When a Small Splinter Becomes a Big Problem
While a splinter in your hand or fingers are generally just an annoyance, some slivers can escalate into larger health issues if left untreated. Splinters, slivers, and other material in the hand are generally easy to remove, but if you find you are unable to safely pull out the material, you may want to consult a medical professional. A hand doctor specializes in treating conditions, such as foreign bodies, that affect the hand and upper extremity. They can provide expert advice and treatment if necessary. A splinter is a foreign body that can become lodged in the hand or fingers, causing injury and potentially leading to infection or other complications if not removed. Most foreign bodies in the hand are small — a wood splinter, thorn, or metal sliver. However other plant or animal barbs are also possible.
All splinters have the potential to be dangerous if they are not removed properly. Splinters that are left in the skin can cause infection, inflammation, and other complications. Some types of splinters are more likely to be dangerous than others. Splinters from certain types of wood, such as poison oak or poison ivy, can cause an allergic reaction. Splinters from glass, metal, or other sharp objects can also cause more serious injuries, such as cuts or puncture wounds. If you are unsure whether a splinter is dangerous, it is best to see a doctor for removal.
Removing a Splinter by Yourself
Some small, superficial splinters in your hand can be removed without seeing a doctor, and they should be removed as soon as possible to prevent infection or further injury. To remove a splinter, you will need a pair of tweezers, a sterilized needle, or a splinter remover tool. First, clean the area around the splinter with soap and water to reduce the risk of infection. Then, use the tweezers, needle, or splinter remover tool to gently remove the splinter.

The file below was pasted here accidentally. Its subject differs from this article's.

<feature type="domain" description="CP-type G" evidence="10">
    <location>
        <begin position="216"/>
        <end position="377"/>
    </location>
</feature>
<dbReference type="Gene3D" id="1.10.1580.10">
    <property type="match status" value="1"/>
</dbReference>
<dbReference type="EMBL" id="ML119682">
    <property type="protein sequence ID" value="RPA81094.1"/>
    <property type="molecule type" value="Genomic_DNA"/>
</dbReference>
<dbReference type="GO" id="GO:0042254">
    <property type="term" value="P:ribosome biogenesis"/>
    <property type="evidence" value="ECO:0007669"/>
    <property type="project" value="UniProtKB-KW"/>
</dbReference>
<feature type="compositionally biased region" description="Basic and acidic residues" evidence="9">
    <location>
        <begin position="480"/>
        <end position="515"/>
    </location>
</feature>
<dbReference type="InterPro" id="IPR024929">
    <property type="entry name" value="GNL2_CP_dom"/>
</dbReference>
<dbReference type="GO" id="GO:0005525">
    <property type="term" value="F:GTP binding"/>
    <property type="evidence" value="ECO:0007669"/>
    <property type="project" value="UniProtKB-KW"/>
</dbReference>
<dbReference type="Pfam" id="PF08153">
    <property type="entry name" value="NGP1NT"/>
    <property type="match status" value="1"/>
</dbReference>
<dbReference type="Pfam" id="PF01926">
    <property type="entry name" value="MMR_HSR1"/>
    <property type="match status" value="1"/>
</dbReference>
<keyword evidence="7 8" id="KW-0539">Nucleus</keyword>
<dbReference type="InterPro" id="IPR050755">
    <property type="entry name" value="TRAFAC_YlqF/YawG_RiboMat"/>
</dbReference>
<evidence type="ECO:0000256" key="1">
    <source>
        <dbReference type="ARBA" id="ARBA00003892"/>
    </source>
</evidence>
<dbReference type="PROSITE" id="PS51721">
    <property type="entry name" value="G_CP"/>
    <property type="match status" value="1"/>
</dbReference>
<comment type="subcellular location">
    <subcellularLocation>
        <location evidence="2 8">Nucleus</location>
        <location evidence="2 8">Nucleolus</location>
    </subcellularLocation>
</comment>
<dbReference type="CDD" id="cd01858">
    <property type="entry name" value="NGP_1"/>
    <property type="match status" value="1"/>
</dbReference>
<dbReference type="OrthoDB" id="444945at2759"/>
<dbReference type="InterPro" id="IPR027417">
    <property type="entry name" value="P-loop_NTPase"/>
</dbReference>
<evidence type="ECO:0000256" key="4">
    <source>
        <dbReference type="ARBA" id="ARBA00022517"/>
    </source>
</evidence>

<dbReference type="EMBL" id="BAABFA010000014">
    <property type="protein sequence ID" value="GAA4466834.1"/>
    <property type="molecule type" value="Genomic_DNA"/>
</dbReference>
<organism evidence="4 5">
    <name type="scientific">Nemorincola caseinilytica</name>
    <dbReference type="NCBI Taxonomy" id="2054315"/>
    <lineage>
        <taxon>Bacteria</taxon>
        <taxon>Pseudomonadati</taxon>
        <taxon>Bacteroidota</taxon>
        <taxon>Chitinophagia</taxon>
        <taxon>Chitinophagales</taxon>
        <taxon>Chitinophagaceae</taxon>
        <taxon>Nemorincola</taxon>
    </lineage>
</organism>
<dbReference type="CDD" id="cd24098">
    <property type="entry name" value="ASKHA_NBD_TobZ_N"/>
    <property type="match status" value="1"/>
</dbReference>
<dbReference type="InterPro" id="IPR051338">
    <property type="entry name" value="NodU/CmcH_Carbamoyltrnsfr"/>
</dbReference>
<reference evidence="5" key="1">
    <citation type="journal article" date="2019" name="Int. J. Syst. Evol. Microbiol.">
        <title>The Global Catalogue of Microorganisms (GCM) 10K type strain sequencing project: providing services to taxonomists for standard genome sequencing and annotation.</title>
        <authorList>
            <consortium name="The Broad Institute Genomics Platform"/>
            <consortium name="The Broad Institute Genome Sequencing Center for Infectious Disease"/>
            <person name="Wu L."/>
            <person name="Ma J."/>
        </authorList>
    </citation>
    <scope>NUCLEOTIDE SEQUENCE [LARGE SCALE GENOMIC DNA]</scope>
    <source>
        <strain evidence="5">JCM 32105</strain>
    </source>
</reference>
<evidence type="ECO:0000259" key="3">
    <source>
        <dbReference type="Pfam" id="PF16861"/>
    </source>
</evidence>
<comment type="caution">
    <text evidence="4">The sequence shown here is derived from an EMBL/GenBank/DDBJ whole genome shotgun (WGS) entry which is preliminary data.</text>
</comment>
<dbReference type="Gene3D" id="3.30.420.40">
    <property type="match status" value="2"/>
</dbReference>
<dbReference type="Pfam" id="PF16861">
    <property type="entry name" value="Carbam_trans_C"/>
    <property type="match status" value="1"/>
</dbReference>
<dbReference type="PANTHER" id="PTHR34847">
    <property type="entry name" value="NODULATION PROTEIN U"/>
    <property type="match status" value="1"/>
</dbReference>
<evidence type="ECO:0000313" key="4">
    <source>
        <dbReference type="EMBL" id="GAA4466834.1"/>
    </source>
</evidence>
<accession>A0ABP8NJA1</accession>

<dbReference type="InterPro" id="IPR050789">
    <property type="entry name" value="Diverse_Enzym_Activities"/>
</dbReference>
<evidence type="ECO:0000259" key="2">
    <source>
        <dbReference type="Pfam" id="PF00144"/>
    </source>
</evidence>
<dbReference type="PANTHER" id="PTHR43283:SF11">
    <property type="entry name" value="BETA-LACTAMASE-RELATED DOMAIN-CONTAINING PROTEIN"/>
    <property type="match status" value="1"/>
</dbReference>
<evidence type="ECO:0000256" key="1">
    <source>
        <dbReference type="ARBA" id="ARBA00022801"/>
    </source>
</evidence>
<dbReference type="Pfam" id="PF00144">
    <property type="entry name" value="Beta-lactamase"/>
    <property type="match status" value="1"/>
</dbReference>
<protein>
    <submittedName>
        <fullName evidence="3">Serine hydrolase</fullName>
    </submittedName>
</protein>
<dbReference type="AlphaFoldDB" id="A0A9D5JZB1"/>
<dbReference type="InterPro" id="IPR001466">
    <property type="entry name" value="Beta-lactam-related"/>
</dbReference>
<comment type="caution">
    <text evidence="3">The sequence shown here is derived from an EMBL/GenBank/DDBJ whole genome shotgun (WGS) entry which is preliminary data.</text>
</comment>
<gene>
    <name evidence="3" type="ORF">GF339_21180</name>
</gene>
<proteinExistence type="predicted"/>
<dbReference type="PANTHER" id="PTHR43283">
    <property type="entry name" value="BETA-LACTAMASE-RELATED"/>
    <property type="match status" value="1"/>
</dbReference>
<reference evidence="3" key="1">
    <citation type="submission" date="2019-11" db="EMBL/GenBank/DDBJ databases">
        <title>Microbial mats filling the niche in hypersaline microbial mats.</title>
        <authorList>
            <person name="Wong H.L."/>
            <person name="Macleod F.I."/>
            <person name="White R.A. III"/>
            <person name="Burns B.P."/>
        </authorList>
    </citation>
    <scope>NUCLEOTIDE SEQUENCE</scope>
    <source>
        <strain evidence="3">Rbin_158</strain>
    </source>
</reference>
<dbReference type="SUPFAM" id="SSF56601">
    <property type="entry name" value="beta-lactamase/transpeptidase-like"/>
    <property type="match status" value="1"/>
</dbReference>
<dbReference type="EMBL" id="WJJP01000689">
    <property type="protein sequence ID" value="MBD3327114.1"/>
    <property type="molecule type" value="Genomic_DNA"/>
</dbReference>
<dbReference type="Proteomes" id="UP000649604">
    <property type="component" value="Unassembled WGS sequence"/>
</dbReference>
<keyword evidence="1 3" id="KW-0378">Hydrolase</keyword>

Attempting to remove a deep splinter yourself can lead to further issues and can cause the splinter or foreign body to break, making it even harder to remove. If you feel the splinter is too deep, or you are not comfortable removing it yourself, consult a doctor.
If the splinter is deep, you are unable to remove it yourself, it appears to be infected, or if you have any other concerns, you should see a doctor or hand surgeon. A hand surgeon will have the tools and expertise to remove the splinter safely and effectively. Many times, a superficial foreign body can be found during physical examination by a doctor and removed without difficulty. If you are seeing any of these signs near the area of the foreign body, which may indicate that a splinter is too deep for home removal:
Signs of color changes
Loss of motion or catching when the hand or finger is moving
In these situations, a hand doctor should be called as soon as possible to prevent further injury. Splinters and slivers can sometimes cause trauma to the skin, and it is possible for them to contribute to the development of an inclusion cyst. What may have begun as a small inert splinter can now be a hard lump that grows and grows as the body layers more tissue around it. Inclusion cysts can develop from blocked hair follicles or sweat glands, and they can also be caused by other factors such as infection or inflammation. The hard lump itself is annoying and the removal will now include the offending foreign body and the cyst or mass of tissue itself. There are some tools your hand surgeon may use to detect a foreign body in the hand:
X-rays can be used to detect some wood splinters in the hand if there is a subtle shadow, and they are much better at detecting metal slivers. Glass typically only shows on an x-ray if it is leaded.
An ultrasound can be used to detect the location and size of the object.
CT scan or MRI: These imaging studies can be used, but they are rare and only used in severe cases.
These imaging studies will help guide the removal of the splinter for your doctor.
Can my foreign body come out on its own? What happens if it stays? Yes, a foreign body can potentially come out on its own if it is superficial. This is called ‘spitting.” Foreign bodies that are deeper below the skin can sometimes sit for years without being noticed. Either it eventually spits, in which the skin pushes it out as it grows, or it is walled off by tissue in an area that you never notice. This is not always the case, so you should consult with a hand surgeon if you think there may be a splinter or sliver stuck beneath your skin.
Source: American Society for Surgery of the Hand